Well, this is a sour salad (I just made that saying up, and I recommend you use it frequently).
It's not great when the tweet breaking the news of a receiver's signing mentions his blocking ability first. Woods is a role player who has never topped 700 yards in a season, and yet, he was given $15 million guaranteed by the Rams. Perhaps the only receiver who was given more money and had less production is Woods' new Rams teammate Tavon Austin. The Rams have had a nasty habit in recent years of paying solid contributors (Mark Barron, Michael Brockers, Trumaine Johnson) superstar prices, and their handling of Woods was a continuation of the theme.
The latter half is fair criticism...I just don’t rank it among the moves that warrant more criticism in light of recent years. The first half of the criticism? I’m not worried about paying someone who hasn’t done something. The Rams aren’t paying Woods for what he did in Buffalo. They’re paying him for what they’re hoping he’ll do in Los Angeles.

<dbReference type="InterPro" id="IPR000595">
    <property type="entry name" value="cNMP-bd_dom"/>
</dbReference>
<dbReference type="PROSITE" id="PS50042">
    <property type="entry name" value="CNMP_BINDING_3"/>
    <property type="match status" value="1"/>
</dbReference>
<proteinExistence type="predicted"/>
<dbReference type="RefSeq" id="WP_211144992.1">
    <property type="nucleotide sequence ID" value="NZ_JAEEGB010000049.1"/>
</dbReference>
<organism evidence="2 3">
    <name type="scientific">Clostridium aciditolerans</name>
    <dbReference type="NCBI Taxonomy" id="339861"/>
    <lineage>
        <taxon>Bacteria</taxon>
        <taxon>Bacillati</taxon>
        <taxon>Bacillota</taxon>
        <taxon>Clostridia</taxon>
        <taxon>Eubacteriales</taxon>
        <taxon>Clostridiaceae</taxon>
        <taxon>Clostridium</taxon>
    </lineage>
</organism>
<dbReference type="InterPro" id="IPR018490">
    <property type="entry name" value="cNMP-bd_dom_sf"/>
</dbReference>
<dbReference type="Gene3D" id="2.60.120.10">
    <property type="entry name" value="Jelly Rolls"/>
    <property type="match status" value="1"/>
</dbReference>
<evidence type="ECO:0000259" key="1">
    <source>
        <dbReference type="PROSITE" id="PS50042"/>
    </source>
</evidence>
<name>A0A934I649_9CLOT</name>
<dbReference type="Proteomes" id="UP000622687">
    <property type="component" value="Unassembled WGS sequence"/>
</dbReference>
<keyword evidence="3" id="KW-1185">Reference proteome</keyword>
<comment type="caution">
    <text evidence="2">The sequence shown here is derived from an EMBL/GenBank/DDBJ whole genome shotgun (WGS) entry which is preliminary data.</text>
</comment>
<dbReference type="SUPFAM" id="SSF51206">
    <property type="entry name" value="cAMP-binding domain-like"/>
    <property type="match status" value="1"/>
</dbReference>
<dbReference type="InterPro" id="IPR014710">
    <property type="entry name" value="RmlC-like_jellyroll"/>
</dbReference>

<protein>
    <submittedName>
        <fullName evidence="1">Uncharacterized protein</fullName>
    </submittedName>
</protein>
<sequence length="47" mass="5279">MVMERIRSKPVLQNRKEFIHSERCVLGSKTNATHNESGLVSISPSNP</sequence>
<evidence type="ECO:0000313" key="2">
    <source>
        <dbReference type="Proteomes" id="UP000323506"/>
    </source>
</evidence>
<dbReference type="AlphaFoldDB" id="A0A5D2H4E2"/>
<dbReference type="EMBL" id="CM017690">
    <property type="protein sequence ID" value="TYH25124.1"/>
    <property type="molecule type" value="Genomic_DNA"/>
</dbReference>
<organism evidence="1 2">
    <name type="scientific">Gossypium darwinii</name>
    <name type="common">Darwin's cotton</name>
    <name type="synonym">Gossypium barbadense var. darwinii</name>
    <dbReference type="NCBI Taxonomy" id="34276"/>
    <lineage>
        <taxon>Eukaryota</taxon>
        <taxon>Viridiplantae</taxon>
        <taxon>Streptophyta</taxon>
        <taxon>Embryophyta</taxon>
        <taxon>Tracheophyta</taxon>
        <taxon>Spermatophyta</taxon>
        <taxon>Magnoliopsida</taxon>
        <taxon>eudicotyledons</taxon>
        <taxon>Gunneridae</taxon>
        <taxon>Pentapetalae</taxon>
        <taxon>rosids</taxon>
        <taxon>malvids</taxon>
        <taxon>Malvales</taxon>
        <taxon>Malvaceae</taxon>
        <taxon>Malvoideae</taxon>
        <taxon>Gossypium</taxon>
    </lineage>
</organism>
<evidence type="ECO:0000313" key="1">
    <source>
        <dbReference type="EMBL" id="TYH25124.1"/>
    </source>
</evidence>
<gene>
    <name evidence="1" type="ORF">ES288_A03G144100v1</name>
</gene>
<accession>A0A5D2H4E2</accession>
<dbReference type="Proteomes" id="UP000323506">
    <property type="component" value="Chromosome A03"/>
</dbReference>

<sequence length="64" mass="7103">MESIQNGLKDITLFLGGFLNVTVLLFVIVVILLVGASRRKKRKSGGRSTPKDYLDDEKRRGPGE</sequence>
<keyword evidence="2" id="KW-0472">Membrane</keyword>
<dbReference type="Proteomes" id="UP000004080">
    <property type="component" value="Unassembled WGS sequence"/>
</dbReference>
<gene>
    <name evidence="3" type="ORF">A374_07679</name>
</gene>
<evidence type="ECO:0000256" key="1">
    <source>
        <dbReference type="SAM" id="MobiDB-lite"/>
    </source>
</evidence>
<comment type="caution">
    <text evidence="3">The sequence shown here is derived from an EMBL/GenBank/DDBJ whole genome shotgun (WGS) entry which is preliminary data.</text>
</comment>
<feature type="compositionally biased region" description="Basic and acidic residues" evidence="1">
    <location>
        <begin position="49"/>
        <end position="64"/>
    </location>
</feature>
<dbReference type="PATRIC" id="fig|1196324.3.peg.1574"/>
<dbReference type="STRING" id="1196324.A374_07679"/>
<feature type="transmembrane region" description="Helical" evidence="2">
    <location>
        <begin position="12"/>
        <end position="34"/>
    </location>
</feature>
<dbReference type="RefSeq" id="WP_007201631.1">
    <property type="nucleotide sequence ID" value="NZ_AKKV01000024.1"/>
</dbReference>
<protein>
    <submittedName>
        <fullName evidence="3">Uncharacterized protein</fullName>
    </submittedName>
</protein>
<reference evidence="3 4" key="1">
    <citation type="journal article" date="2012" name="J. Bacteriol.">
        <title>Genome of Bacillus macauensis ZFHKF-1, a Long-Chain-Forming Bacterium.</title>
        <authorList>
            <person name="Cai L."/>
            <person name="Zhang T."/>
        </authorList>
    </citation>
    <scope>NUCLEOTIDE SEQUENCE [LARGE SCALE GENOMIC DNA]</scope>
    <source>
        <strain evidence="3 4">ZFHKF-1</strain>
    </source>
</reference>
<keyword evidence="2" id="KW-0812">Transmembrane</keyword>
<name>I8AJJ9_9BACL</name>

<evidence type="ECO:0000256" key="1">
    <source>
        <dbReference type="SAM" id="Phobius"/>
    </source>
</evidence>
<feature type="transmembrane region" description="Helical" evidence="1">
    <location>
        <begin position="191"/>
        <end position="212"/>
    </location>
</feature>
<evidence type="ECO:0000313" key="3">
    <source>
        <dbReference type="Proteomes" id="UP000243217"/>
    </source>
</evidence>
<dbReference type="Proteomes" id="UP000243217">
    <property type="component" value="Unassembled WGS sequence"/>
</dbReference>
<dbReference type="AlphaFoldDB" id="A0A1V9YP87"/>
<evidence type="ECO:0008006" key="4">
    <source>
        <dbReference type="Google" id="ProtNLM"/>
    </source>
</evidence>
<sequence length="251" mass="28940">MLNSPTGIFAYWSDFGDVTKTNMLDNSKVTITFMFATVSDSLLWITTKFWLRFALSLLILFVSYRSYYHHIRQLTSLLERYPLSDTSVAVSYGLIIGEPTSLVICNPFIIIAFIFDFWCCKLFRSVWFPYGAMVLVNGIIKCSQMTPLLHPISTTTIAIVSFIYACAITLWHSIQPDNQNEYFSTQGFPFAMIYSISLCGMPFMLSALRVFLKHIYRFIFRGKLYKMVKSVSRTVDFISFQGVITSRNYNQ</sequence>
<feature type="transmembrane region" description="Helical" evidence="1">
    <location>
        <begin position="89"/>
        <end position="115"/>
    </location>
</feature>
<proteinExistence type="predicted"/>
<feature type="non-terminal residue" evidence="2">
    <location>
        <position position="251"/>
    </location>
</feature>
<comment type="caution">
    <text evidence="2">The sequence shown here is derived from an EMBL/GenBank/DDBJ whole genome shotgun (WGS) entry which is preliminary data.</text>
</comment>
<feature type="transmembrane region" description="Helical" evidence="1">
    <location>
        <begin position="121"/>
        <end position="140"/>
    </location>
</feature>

It just rings a little hollow to criticize the Rams’ contract for Woods who turns just 25-years old in a month but to also praise the Tampa Bay Buccaneers’ signing of 30-year old DeSean Jackson because “the Bucs avoided guarantees past Year 2.”...since the Rams’ deal with Woods avoids the same.
I’m not suggesting Woods is a great signing. It’s a TBD deal. If new Head Coach Sean McVay is able to turn the Rams’ offense into a unit that ranks in the top half of the NFL by the end of 2018 with Woods a functional component of the WR corps, I doubt many people will have a problem with the signing in retrospect. If McVay fails at what should be his top responsibility as the Rams’ HC for now and Woods doesn’t pan out, it’ll be one of many failed free agent signings.
The Rams aren’t in a position of strength to address the roster right now. They’ve got to take some shots, both in free agency and in the 2017 NFL Draft. Taking one on Woods that you can get out of in two years doesn’t seem like a horrible decision to me, regardless of whether or not it pans out in the statistics.